Resolution of the Polarisation of Ideologies and Approaches in Psychiatry

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MSM 2(4-5), 2004-2005. ISSN 0973-1229
ISBN: 978-81-89753-08-5

Mens Sana Monographs(2004-2005), II: 4-5, Nov 2004- Feb 2005, p5-31

Mens Sana Monographs [MSM]: A Mens Sana Research Foundation Publication

Resolution of the Polarisation of Ideologies and Approaches in Psychiatry*
                                           Ajai Singh
                                           Shakuntala Singh


Preface to the Seventh Monograph

Resolution of the Polarisation of Ideologies and Approaches in Psychiatry



The Consequence - Polarization

Schizm, Eclecticism and Rejection

Resolution, Phase one : Realization

Different Orientation - Different Approach

Resolution, Phase Two : Integration

Integrative Therapeutic Approaches

Some More Integrative Efforts

The Future of Freudian Thought

Particles and Waves, Motives and Genes

Concluding Remarks


Questions that this Monographs Raises

Readers Respond: Prof. N. N.Wig, Prof. A. Venkoba Rao

Like all good neighbours, competing schools of psychiatry claw at each other. Like all good samaritans, some people try to play arbiters and douse the fires. The tradition of fights and retaliation is not new to psychiatry, neither is it unique to the branch. Competing schools of thought exist almost everywhere. And it is tempting to say that the more intellectually robust a field, the greater the controversies and fights in it.
In fact if intellectuals were to come together and not voice differences, either they are not intellectuals, or they have no opinions.
( Or they may be scared, or silenced for other reasons.)
Of course we must note that while in other fields of thought there can be controversies, there is one essential difference. They may not be dealing with patients and their lives. And to that the corollary is that psychiatric controversies should not be carried out at the expense of patient welfare.
Having said that, let us also note that when there are fights, arbiters become very active. As do advocates, of one or the other approach.
In this monograph we have tried to act the arbiters. Maybe because it is appropriate. Maybe also because that's the only thing we can do (and do well: atleast that's what we would love to believe).
Why not advocates? Well, for one, there are so many already. For another, we run the risk of doing a poor job of it.
Not that we have necessarily done a good job of being arbiters.
Happy 2005
Ajai R. Singh
Shakuntala A. Singh
The uniqueness of psychiatry as a medical speciality lies in the fact that aside from tackling what it considers as illnessses, it has perchance to comment on and tackle many issues of social relevance as well. Whether this is advisable or not is another matter; but such a process is inevitable due to the inherent nature of the branch and the problems it deals with. Moreover this is at the root of the polarisation of psychiatry into opposing psychosocial and biological schools.This gets reflected in their visualization of scope, in definitions and in methodology as well. Whilst healthy criticism of one against the other school is necessary, there should be caution against hasty application of one's frame of reference to an approach that does not intend to follow, or conform to, one's methodology. This should be done within the referential framework of the school critically evaluated, with due consideration to its methods and concepts. Similarly, as at present, there is no evidence to prove one or the other of these approaches as better, aside from personal choice. We can say so even if there is a strong paradigm shift towards the biological at present. A renaissance of scientific psychoanalysis coupled with a perceptive neurobiology which can translate those insights into testable hypotheses holds the greatest promise for psychiatry in the future.This suggests the need for unification of diverse appearing approaches to get a more enlightened world view. It requires a highly integrative capacity. Just as a physicist thinks simultaneously in terms of particles and waves, a psychiatrist must think of motives, emotions and desires in the same breath as neurobiology, genetics and psychopharmacology. However, the integration must be attempted without destroying the internal cohesiveness of the individual schools. This will give a fair chance for polarisation in which a single proper approach in psychiatry could emerge,which may be a conglomerate of diverse appearing approaches of today, or one which supercedes the rest. A synthesis of cognitive psychology and neuroscience offers the greatest promise at present.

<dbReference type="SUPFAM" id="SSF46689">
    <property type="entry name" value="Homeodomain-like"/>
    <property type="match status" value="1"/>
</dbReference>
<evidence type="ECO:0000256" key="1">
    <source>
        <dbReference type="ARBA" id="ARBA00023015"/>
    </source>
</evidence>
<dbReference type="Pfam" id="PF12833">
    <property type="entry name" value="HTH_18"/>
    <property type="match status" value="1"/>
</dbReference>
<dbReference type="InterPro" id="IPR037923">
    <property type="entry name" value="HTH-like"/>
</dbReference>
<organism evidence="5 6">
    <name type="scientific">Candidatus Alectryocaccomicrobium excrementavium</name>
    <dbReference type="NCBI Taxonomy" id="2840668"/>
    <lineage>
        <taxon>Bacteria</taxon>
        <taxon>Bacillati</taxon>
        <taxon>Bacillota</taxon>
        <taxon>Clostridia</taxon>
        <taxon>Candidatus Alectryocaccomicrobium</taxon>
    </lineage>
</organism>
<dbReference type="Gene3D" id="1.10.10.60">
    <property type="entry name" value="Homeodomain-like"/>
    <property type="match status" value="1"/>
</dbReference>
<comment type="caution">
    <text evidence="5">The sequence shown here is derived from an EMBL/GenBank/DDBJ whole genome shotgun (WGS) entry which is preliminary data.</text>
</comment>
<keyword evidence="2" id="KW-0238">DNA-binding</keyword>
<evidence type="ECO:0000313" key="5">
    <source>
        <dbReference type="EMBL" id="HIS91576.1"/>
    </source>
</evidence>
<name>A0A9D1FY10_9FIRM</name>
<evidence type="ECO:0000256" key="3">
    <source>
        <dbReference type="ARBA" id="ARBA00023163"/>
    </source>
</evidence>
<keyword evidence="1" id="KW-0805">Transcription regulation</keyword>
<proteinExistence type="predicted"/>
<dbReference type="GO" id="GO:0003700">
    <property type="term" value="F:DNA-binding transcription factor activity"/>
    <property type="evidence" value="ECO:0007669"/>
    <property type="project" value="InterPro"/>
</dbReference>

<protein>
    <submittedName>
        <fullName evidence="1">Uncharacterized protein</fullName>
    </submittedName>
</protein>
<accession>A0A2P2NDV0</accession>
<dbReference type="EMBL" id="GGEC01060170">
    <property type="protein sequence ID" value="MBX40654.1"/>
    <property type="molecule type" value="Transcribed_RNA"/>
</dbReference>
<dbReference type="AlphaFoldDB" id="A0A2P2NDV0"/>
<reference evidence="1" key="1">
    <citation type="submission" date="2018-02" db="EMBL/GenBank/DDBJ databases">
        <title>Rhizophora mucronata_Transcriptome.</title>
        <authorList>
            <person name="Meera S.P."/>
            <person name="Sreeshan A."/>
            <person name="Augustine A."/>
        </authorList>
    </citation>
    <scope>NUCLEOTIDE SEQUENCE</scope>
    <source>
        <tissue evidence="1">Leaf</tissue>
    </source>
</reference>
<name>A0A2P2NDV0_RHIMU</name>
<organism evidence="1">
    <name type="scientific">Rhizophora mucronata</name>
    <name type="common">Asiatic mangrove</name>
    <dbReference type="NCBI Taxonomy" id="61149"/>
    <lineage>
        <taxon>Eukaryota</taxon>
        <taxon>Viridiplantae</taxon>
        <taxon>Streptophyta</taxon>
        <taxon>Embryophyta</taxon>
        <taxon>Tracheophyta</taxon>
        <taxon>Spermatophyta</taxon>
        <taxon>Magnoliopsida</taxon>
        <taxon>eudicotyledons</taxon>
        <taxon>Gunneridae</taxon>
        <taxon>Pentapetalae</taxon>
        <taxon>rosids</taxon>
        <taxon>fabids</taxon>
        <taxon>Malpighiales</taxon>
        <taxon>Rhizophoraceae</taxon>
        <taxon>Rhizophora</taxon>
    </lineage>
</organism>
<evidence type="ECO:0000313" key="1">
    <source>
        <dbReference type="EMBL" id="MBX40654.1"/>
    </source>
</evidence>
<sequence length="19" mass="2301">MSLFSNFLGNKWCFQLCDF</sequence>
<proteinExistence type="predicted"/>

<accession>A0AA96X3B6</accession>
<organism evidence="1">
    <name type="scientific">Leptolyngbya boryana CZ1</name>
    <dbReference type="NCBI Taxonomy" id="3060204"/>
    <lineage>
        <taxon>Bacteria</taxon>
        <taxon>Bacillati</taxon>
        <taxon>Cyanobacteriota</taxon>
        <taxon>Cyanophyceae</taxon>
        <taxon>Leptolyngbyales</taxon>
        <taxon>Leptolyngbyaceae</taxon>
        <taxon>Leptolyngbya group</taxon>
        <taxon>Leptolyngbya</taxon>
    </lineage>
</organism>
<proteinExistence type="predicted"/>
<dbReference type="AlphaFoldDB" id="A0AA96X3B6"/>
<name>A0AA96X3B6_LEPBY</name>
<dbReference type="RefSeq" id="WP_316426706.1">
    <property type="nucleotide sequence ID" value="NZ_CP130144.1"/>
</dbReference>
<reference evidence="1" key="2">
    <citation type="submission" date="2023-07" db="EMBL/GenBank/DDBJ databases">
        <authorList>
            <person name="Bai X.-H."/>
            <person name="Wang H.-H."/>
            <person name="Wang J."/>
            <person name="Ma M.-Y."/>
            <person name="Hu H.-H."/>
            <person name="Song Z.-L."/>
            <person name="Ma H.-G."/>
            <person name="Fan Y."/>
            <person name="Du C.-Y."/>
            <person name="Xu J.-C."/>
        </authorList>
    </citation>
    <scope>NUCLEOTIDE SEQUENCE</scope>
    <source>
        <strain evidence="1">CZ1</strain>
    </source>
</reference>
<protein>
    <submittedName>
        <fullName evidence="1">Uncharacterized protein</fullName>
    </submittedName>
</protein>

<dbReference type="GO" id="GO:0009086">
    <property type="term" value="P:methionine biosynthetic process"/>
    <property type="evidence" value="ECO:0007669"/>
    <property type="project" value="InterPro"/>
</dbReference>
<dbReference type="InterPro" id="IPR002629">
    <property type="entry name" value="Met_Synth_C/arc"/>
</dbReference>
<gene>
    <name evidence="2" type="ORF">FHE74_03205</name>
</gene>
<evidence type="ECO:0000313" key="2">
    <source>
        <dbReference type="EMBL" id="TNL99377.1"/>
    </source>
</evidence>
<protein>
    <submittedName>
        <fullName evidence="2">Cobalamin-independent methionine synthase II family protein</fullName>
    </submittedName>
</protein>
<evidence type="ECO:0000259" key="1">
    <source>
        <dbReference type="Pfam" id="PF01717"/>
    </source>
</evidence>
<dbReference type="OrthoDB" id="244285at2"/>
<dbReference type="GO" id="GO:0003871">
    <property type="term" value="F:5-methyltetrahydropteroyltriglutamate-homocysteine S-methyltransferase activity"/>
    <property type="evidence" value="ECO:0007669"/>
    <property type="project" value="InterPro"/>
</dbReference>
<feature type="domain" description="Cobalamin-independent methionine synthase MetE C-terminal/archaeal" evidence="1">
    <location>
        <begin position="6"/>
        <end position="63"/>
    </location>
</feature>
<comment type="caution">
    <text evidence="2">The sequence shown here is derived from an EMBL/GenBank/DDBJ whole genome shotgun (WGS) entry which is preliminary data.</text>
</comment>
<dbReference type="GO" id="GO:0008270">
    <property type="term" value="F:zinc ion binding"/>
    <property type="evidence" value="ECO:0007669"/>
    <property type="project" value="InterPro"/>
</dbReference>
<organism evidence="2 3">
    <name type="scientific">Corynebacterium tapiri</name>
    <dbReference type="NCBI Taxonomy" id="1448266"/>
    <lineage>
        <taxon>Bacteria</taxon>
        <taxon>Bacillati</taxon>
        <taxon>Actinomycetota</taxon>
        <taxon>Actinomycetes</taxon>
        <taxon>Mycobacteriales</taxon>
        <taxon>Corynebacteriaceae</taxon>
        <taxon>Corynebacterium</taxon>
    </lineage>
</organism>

Resolution of differences, Integration of schools, Polarisation of approaches, Biological and psychosocial dichotomy, Psychoanalysis and Cognitive Neuroscience, Eclecticism in psychiatry 
Mens Sana Monographs(2004-2005), II : 4-5, November 2004- February 2005, p5-31

*ISSN 0973-1229

ISBN 81-98753-08-8.

Rs. 100/- US $10/-.
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